American Family Physician, Volume 41, Issue 3: Pages 817-820, March 1990.
Science is a wonderful thing. One gets such wholesale return of conjecture for such a trifling investment of fact.
Life on the Mississippi
Until 1985, the pendulum of public and scientific opinion appeared to be swinging away from routine newborn circumcision. In that year, Wiswell and colleagues' retrospective study of infant urinary tract infection1 demonstrated a 10-fold difference in incidence between uncircumcised and circumcised males. This article sparked a lively controversy about the relationship between the foreskin and urinary tract infections in infant boys.
The controversy must now be examined in the context of the long- running dispute about the benefits and risks of circumcision. This dispute has been characterized by significant discrepancies in the statistics to support various points of view.
For example, in the article published in this issue, Wiswell2 indicates that 10 to 15 percent of uncircumcised boys will require circumcision in adulthood. But Wallerstein3 estimates that in Finland the rate of adult circumcision is six per 100,000. Herzog and Alverez4 found that penile problems are more common in uncircumcised boys, but others have reported opposite findings and have noted that meatitis seems to occur exclusively in circumcised boys.5
Wiswell and associates1,6 have reported rates of urinary tract infection ranging from 1.1 percent to 4.1 percent in uncircumcised male infants. But my data from an unpublished retrospective study at Northern California Kaiser Permanente) show much lower rates, ranging from 0.09 to 0.16 percent. Finally, results of studies linking circumcision to sexual transmitted disease have varied widely.
This welter of confusing statistics is not at all surprising. Most of the numbers are taken from retrospective studies that suffer from one of three flaws: uncontrolled variables, subjectivity, or questionable interpretation.
Uncontrolled variables are a major stumbling block in determining infection rates. In my study of urinary tract infection, the circumcised population was predominantly white, while the uncircumcised population was predominantly Asian and Latino. It is hoped (but no means certain) that these differences had little effect on the incidence of urinary tract infections. If the object of the study had been sexually transmitted disease, the cultural differences would have completely invalidated the data. Yet, these are exactly the kinds of data that are used to link the intact foreskin with sexually transmitted disease.3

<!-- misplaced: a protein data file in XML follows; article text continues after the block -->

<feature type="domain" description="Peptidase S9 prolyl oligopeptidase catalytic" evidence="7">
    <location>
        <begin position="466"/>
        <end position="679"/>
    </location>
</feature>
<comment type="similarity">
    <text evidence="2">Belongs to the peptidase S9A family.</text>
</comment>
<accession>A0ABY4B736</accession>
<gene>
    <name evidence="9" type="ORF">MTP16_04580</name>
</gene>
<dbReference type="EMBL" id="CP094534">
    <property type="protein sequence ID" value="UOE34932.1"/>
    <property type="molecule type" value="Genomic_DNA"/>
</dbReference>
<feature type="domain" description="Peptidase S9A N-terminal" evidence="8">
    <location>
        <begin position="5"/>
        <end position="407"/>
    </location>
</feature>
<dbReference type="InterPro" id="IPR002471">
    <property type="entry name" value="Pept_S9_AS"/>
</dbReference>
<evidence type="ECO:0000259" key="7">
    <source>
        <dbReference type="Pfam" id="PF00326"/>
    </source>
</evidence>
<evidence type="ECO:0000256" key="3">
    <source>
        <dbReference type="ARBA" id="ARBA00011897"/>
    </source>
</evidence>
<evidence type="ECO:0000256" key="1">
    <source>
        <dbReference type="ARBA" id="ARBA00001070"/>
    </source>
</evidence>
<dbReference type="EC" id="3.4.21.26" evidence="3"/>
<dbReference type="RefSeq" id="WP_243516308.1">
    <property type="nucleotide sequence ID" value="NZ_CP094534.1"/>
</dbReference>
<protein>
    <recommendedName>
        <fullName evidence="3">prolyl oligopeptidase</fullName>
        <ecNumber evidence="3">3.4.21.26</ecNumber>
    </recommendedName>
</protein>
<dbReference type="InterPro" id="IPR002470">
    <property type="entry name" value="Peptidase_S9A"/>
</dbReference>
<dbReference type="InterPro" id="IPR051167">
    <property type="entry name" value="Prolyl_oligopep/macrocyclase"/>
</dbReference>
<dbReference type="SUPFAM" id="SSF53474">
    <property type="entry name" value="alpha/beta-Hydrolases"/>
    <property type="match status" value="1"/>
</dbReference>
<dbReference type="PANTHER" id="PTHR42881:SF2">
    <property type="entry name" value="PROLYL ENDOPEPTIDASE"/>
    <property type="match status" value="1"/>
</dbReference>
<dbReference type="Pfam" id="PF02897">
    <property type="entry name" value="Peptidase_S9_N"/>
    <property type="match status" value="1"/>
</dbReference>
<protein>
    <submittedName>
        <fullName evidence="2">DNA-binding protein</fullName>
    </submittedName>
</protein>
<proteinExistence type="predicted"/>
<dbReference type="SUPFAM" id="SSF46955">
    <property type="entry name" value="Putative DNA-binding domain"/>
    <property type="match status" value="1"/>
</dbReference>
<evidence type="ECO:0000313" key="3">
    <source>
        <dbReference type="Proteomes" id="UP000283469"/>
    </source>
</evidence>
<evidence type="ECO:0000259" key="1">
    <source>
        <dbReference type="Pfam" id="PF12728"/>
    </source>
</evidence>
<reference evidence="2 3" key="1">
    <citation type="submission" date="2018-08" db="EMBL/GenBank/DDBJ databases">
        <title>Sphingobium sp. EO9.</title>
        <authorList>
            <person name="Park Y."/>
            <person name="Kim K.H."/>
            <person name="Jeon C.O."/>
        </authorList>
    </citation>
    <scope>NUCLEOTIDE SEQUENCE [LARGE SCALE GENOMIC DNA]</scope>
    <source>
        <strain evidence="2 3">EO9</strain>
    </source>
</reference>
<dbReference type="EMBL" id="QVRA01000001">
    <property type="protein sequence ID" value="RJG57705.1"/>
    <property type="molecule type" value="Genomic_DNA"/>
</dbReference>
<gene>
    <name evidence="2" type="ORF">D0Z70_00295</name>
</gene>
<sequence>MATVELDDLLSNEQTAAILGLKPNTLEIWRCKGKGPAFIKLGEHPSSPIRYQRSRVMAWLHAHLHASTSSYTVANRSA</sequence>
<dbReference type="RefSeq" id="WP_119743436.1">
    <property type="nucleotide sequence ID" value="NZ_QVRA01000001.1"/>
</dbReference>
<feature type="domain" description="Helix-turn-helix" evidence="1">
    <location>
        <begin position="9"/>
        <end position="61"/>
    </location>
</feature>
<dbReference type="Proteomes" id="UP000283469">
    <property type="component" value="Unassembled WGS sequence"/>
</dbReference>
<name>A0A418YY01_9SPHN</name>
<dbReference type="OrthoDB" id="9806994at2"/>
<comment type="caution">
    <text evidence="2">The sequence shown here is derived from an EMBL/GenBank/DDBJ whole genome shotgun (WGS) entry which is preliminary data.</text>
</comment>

Subjectivity is the next major stumbling block, particularly in determining the incidence of "penile problems," such as phimosis and meatitis, and the need for circumcision after the neonatal period. The typical infantile foreskin is a long, narrow and unretractable nozzle of tissue. Many physicians in the United States use the pathologic term "phimosis" to describe this normal anatomy. As a practical matter, the presence of the infantile prepuce precludes the diagnosis of meatitis - if you can't see the meatus, you can't diagnose meatitis.
The rate of circumcision after the neonatal period depends on whether physicians and patients view the foreskin as dispensable. This perspective is subject to cultural biases. Having acquired a reputation as a "foreskin consultant," I see numerous dissatisfied patients who request either circumcision or recircumcision for cosmetic reasons. Invariably these patients either come from families who lacked insurance coverage at birth or who believe that the original surgeon "didn't take enough off." I have never seen a child who had a true objective indication for circumcision. I have seen only one child who had an objective indication for recircumcision (ischemic glans).
Finally, there is the question of interpretation. Many physicians were alarmed by Hertzog's report7 that eight of 31 uncircumcised males with urinary tract infections had genitourinary abnormalities, which implied that abnormalities were a consequence of infection. But Rockney and Caldamone8 point out that Herzog's eight abnormalities "were almost certainly present from birth and are likely to have been factors that contributed to the development of urinary tract infection rather than the result."
In my series, only 48 of 96,000 normal male infants (excluding 16 patients with congenital genitourinary anomalies) had urinary tract infections. Only three of the 48 had acquired genitourinary problems (reflux), and one child who hadpersistent reflux and infection was circumcised.
From my data, I have estimated that the cost of using routine circumcision to prevent infantile urinary tract infection is $60,000 per infection prevented. The cost of preventing one urethral reimplantation is estimated at $3 million. Infants with occult congenital obstructive uropathy (the "few" who need to be "protected") may actually be harmed by routine circumcision. If circumcision does indeed prevent urinary tract infection in these patients, then it also delays diagnosis and treatment of the underlying lesion.
We in the United States are culturally acclimated to regard the foreskin as non-essential and even pathologic. Therefore, forsaking the ancient cautionary primum non nocere becomes easy. We must not forget that the burden of proof is on the circumcision advocates. Showing disease association is not sufficient. They must prove cause and effect. Furthermore, they must prove (not conjecture) that the advantages of circumcision outweigh the risks.
MARTIN S. ALTSCHUL, M.D.
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